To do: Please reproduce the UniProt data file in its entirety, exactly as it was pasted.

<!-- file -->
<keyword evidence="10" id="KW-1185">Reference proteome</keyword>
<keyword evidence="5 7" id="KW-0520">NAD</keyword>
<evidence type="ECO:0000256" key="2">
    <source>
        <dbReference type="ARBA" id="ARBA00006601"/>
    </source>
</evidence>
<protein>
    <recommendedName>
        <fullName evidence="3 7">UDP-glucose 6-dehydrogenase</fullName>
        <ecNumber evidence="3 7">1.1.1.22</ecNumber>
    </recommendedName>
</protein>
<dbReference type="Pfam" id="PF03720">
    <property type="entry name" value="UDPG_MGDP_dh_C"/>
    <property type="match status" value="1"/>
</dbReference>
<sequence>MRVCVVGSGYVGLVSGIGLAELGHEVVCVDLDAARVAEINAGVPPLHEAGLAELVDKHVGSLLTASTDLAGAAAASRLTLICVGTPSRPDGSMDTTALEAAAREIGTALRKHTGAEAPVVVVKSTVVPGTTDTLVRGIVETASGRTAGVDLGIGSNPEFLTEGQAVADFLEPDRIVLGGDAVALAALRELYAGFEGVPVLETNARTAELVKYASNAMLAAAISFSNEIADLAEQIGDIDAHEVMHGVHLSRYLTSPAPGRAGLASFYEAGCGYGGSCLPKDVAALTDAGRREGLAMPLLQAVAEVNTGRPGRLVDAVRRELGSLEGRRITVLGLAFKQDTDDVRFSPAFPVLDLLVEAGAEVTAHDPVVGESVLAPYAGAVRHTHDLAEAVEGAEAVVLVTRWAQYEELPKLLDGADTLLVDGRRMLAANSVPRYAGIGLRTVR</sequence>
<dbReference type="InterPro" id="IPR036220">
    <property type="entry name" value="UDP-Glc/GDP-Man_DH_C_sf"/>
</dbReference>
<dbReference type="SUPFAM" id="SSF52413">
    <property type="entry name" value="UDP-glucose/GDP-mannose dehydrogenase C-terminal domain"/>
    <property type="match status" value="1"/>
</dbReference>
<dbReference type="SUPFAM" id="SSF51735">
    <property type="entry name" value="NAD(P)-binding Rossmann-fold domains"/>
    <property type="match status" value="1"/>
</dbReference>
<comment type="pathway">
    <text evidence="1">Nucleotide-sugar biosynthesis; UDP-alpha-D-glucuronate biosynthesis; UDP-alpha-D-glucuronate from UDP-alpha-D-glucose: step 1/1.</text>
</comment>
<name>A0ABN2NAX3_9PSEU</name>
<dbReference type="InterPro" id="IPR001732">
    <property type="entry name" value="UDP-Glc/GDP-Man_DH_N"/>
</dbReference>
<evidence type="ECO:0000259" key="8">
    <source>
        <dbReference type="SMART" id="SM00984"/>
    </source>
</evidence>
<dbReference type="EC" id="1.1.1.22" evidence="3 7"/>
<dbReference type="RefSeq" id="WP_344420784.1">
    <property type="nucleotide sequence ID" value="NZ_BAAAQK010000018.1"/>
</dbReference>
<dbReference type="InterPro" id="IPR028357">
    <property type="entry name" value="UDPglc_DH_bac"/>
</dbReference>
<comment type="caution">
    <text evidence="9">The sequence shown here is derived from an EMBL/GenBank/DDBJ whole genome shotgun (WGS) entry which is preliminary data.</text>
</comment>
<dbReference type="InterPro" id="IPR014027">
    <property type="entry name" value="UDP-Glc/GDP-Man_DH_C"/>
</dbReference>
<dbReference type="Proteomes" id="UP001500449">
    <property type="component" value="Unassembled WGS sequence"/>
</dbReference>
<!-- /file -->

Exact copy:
<keyword evidence="10" id="KW-1185">Reference proteome</keyword>
<keyword evidence="5 7" id="KW-0520">NAD</keyword>
<evidence type="ECO:0000256" key="2">
    <source>
        <dbReference type="ARBA" id="ARBA00006601"/>
    </source>
</evidence>
<protein>
    <recommendedName>
        <fullName evidence="3 7">UDP-glucose 6-dehydrogenase</fullName>
        <ecNumber evidence="3 7">1.1.1.22</ecNumber>
    </recommendedName>
</protein>
<dbReference type="Pfam" id="PF03720">
    <property type="entry name" value="UDPG_MGDP_dh_C"/>
    <property type="match status" value="1"/>
</dbReference>
<sequence>MRVCVVGSGYVGLVSGIGLAELGHEVVCVDLDAARVAEINAGVPPLHEAGLAELVDKHVGSLLTASTDLAGAAAASRLTLICVGTPSRPDGSMDTTALEAAAREIGTALRKHTGAEAPVVVVKSTVVPGTTDTLVRGIVETASGRTAGVDLGIGSNPEFLTEGQAVADFLEPDRIVLGGDAVALAALRELYAGFEGVPVLETNARTAELVKYASNAMLAAAISFSNEIADLAEQIGDIDAHEVMHGVHLSRYLTSPAPGRAGLASFYEAGCGYGGSCLPKDVAALTDAGRREGLAMPLLQAVAEVNTGRPGRLVDAVRRELGSLEGRRITVLGLAFKQDTDDVRFSPAFPVLDLLVEAGAEVTAHDPVVGESVLAPYAGAVRHTHDLAEAVEGAEAVVLVTRWAQYEELPKLLDGADTLLVDGRRMLAANSVPRYAGIGLRTVR</sequence>
<dbReference type="InterPro" id="IPR036220">
    <property type="entry name" value="UDP-Glc/GDP-Man_DH_C_sf"/>
</dbReference>
<dbReference type="SUPFAM" id="SSF52413">
    <property type="entry name" value="UDP-glucose/GDP-mannose dehydrogenase C-terminal domain"/>
    <property type="match status" value="1"/>
</dbReference>
<dbReference type="SUPFAM" id="SSF51735">
    <property type="entry name" value="NAD(P)-binding Rossmann-fold domains"/>
    <property type="match status" value="1"/>
</dbReference>
<comment type="pathway">
    <text evidence="1">Nucleotide-sugar biosynthesis; UDP-alpha-D-glucuronate biosynthesis; UDP-alpha-D-glucuronate from UDP-alpha-D-glucose: step 1/1.</text>
</comment>
<name>A0ABN2NAX3_9PSEU</name>
<dbReference type="InterPro" id="IPR001732">
    <property type="entry name" value="UDP-Glc/GDP-Man_DH_N"/>
</dbReference>
<evidence type="ECO:0000259" key="8">
    <source>
        <dbReference type="SMART" id="SM00984"/>
    </source>
</evidence>
<dbReference type="EC" id="1.1.1.22" evidence="3 7"/>
<dbReference type="RefSeq" id="WP_344420784.1">
    <property type="nucleotide sequence ID" value="NZ_BAAAQK010000018.1"/>
</dbReference>
<dbReference type="InterPro" id="IPR028357">
    <property type="entry name" value="UDPglc_DH_bac"/>
</dbReference>
<comment type="caution">
    <text evidence="9">The sequence shown here is derived from an EMBL/GenBank/DDBJ whole genome shotgun (WGS) entry which is preliminary data.</text>
</comment>
<dbReference type="InterPro" id="IPR014027">
    <property type="entry name" value="UDP-Glc/GDP-Man_DH_C"/>
</dbReference>
<dbReference type="Proteomes" id="UP001500449">
    <property type="component" value="Unassembled WGS sequence"/>
</dbReference>